Now for Mr. Darwin’s book. You quite misunderstand Mr. D.’s statement in the preface and his sentiments. I have, of course, been in correspondence with him since I first sent him my little essay. His conduct has been most liberal and disinterested. I think anyone who reads the Linnean Society papers and his book will see it. I do back him up in his whole round of conclusions and look upon him as the Newton of Natural History.
You begin by criticising the title. Now, though I consider the title admirable, I believe it is not Mr. Darwin’s but the Publisher’s, as you are no doubt aware that publishers will have a taking title, and authors must and do give way to them. Mr. D. gave me a different title before the book came out. Again, you misquote and misunderstand Huxley, who is a complete convert. Prof. Asa Gray and Dr. Hooker, the two first botanists of Europe and America, are converts. And Lyell, the first geologist living, who has all his life written against such conclusions as Darwin arrives at, is a convert and is about to declare or already has declared his conversion—a noble and almost unique example of a man yielding to conviction on a subject which he has taught as a master all his life, and confessing that he has all his life been wrong.It is clear that you have not yet sufficiently read the book to enable you to criticise it. It is a book in which every page and almost every line has a bearing on the main argument, and it is very difficult to bear in mind such a variety of facts, arguments and indications as are brought forward. It was only on the fifth perusal that I fully appreciated the whole strength of the work, and as I had been long before familiar with the same subjects I cannot but think that persons less familiar with them cannot have any clear idea of the accumulated argument by a single perusal.
Your objections, so far as I can see anything definite in them, are so fully and clearly anticipated and answered in the book itself that it is perfectly useless my saying anything about them. It seems to me, however, as clear as daylight that the principle of Natural Selection must act in nature. It is almost as necessary a truth as any of mathematics. Next, the effects produced by this action cannot be limited. It cannot be shown that there is any limit to them in nature. Again, the millions of facts in the numerical relations of organic beings, their geographical distribution, their relations of affinity, the modification of their parts and organs, the phenomena of intercrossing, embryology and morphology—all are in accordance with his theory, and almost all are necessary results from it; while on the other theory they are all isolated facts having no connection with each other and as utterly inexplicable and confusing as fossils are on the theory that they are special creations and are not the remains of animals that have once lived. It is the vast chaos of facts, which are explicable and fall into beautiful order on the one theory, which are inexplicable and remain a chaos on the other, which I think must ultimately force Darwin’s views on any and every reflecting mind. Isolated difficulties and objections are nothing against this vast cumulative argument. The human mind cannot go on for ever accumulating facts which remain unconnected and without any mutual bearing and bound together by no law. The evidence for the production of the organic world by the simple laws of inheritance is exactly of the same nature as that for the production of the present surface of the earth—hills and valleys, plains, rocks, strata, volcanoes, and all their fossil remains—by the slow and natural action of natural causes now in operation. The mind that will ultimately reject Darwin must (to be consistent) reject Lyell also. The same arguments of apparent stability which are thought to disprove that organic species can change will also disprove any change in the inorganic world, and you must believe with your forefathers that each hill and each river, each inland lake and continent, were created as they stand, with their various strata and their various fossils—all appearances and arguments to the contrary notwithstanding. I can only recommend you to read again Darwin’s account of the horse family and its comparison with pigeons; and if that does not convince and stagger you, then you are unconvertible. I do not expect Mr. Darwin’s larger work will add anything to the general strength of his argument. It will consist chiefly of the details (often numerical) and experiments and calculations of which he has already given the summaries and results. It will therefore be more confusing and less interesting to the general reader. It will prove to scientific men the accuracy of his details, and point out the sources of his information, but as not one in a thousand readers will ever test these details and references the smaller work will remain for general purposes the best….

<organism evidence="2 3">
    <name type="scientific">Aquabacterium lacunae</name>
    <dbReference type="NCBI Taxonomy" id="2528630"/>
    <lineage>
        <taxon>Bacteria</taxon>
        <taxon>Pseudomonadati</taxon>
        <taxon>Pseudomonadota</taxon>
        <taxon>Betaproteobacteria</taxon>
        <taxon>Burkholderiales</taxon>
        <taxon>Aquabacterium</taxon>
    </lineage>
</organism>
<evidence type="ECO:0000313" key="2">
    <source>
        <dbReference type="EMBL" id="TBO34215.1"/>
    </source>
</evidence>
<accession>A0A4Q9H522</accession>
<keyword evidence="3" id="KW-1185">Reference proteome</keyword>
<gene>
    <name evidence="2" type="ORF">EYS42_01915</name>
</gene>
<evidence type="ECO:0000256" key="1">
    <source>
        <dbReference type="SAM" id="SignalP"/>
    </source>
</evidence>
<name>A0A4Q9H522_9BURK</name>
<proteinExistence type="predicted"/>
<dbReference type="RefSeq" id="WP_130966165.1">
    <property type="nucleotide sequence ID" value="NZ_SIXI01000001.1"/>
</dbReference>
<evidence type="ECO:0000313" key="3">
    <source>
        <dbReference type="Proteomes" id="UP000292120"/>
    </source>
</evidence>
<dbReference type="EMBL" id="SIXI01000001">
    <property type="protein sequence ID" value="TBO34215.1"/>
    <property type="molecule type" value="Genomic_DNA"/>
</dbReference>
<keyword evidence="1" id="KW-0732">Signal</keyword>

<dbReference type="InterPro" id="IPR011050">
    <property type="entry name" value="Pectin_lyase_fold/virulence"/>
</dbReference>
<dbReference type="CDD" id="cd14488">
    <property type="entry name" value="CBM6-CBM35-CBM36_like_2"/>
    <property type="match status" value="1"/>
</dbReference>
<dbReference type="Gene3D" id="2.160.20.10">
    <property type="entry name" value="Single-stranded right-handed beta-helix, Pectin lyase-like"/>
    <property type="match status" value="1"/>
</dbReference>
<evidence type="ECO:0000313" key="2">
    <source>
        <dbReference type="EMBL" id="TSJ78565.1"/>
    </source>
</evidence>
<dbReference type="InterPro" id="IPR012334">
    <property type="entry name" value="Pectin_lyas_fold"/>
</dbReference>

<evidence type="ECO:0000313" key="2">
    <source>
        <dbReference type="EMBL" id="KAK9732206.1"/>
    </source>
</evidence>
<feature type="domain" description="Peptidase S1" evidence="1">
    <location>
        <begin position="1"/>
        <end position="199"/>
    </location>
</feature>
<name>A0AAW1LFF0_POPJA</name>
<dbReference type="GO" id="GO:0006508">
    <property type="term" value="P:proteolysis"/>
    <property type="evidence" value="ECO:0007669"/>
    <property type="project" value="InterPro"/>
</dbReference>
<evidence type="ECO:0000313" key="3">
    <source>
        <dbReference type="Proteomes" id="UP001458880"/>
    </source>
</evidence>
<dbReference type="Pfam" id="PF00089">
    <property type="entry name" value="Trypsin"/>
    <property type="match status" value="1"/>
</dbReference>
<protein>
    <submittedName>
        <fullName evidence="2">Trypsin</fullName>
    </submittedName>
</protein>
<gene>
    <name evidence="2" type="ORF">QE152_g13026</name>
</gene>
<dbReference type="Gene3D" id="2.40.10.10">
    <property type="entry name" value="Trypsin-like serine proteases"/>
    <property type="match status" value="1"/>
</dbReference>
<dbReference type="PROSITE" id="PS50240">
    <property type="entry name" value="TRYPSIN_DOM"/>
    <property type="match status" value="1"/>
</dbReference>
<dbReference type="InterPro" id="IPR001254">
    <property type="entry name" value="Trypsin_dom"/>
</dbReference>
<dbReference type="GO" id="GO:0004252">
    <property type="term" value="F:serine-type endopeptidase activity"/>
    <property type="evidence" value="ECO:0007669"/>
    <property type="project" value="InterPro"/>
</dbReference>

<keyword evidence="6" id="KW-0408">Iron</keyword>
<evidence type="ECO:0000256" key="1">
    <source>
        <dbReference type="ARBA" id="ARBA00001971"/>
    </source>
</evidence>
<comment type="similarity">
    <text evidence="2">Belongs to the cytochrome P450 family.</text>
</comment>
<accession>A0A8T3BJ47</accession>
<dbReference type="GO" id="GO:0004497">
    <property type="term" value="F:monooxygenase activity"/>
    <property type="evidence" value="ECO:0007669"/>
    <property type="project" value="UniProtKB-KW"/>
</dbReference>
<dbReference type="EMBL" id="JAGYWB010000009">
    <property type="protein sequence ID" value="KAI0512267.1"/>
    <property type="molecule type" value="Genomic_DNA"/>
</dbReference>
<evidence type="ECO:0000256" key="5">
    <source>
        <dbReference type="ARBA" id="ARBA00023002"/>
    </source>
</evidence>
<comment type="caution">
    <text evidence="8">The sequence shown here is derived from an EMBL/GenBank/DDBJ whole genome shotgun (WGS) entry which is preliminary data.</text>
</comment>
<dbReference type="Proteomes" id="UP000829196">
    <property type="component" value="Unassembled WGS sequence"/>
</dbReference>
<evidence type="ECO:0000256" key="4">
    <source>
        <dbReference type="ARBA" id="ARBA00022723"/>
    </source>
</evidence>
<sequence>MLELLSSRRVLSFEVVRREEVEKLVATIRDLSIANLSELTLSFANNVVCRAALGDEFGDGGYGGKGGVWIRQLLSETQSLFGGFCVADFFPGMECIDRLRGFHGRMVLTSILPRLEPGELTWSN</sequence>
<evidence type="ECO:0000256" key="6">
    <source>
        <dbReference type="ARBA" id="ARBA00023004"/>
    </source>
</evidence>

Extracted from the Project Gutenberg E-Book of Alfred Russel Wallace: Letters and Reminiscences, Vol. 1 (of 2), by James Marchant